Harvesting wild sage in Medjel Akkar
In one of the highest mountains of Mejdel Akkar in North Lebanon, far away from the noisiness of the hectic city, three women harvest sage from the wild.
With other 22 women, these harvesters work in the Mejdel Akkar Cooperation supported by the United Nations Development Programme in Lebanon.
“We are now well paid, and can help our families and improve our living conditions” said Fadwa Diab who added that she’s financially independent and feels that she’s an active member in the society.
Wild harvesting of sage is an important source of livelihood for many families across Lebanon, mainly in the village of Mejdel Akkar. Sage needs special attention because approximately thousand tons of dry sage is collected across Lebanon.
Based on this, the UNDP Project “Mainstreaming Biodiversity Management into Medicinal and Aromatic Plants (MAPs) Production Processes in Lebanon” , implemented by the Lebanese Agriculture Research Institute (LARI) has been working since 2009 in Mejdel Akkar on developing and implementing sustainable harvesting standards for sage.
Hadi Baroud, UNDP Field Coordinator, explained that before the implementation of the UNDP project, people used to harvest sage in improper and arbitrary ways at inconvenient times of the year. Harvesters are now adopting sustainable harvesting techniques from June till October.
The project aims to develop the value chain of MAP production by improving post-harvest and primary processing to produce high quality sage leading to higher income. In this context, the project has established a prefabricated unit to serve as a processing facility and a drying unit for sage.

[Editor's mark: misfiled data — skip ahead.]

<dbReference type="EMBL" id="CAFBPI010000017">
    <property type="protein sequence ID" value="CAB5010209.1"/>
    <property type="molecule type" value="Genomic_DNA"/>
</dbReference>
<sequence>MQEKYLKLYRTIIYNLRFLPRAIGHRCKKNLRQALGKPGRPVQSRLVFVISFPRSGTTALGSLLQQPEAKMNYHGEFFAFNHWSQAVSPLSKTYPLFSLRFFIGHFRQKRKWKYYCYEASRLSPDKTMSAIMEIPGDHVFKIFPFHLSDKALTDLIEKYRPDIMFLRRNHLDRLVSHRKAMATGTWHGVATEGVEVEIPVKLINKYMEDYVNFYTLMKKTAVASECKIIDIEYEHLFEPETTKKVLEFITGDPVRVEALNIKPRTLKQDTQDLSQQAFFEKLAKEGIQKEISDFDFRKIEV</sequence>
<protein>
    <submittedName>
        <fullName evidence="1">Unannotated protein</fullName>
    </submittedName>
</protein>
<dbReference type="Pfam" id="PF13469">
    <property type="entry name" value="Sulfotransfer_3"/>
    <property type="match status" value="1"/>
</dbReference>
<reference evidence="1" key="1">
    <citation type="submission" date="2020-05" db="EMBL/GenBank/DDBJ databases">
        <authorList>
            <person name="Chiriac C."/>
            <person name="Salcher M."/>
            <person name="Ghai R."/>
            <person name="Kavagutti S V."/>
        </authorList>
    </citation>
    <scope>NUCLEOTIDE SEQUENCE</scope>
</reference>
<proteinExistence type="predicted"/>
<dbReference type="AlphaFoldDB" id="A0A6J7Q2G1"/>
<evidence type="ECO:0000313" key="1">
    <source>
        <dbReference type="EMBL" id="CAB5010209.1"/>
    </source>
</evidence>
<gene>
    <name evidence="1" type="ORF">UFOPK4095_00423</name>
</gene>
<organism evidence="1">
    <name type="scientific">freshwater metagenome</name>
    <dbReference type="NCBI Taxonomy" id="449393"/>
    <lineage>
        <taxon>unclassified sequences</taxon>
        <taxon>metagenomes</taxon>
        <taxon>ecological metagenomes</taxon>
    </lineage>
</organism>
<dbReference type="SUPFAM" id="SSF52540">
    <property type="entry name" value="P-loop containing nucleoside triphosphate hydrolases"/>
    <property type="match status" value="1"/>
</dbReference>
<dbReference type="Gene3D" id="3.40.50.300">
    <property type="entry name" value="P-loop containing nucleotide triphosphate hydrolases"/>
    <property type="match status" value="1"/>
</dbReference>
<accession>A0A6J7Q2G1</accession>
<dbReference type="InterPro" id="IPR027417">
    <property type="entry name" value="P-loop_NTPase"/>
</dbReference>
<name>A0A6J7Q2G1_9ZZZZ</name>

The project has also conducted capacity building for the Cooperative on proper administrative, financial and management practices, good manufacturing practices, good hygiene practices as well as sustainable wild harvesting and will conduct training on marketing and proper processing standards for MAPs.
By creating an impact on the MAP sector in Lebanon, the UNDP project encourages the sustainable utilization of national natural resources through new and revised regulation for the collection and trade of MAPs, and conserves the natural resources by developing sustainable harvesting standards and guidelines for specific Lebanese MAP species.
The project also improves income generation and sustainable livelihood for harvesters through value added processing and marketing.
According to Ahmad Diab, Mayor of Mejdel Akkar, women in the region benefited a lot from working in sage cultivation. “When the cooperative received the new equipment, it was able to sell 1kg of sage at 3$, while the women used to sell it at 1 $”.
The director of the cooperative, Ahmad Ahmad agrees with Diab and explains that the UNDP project boosted the economic cycle in the village.
Furthermore, the project has linked the collectors to a private national company, Khan Al Saboun, which is developing a new line of body and hair care products based on sustainably harvested and organic wild sage.
Other than Mejdel Akkar, the UNDP project has identified three pilot sites to develop and implement project activities in Assia Batroun, Hsarat Jbeil and Mrusti Chouf.
In each pilot site, the project works with local collectors either through an established cooperative or an informal collector group. The project supports interested informal groups to become organized cooperatives and conducts capacity building trainings, best practices in MAP post-harvest operations, sustainable wild harvesting, marketing and proper processing standards for MAPs.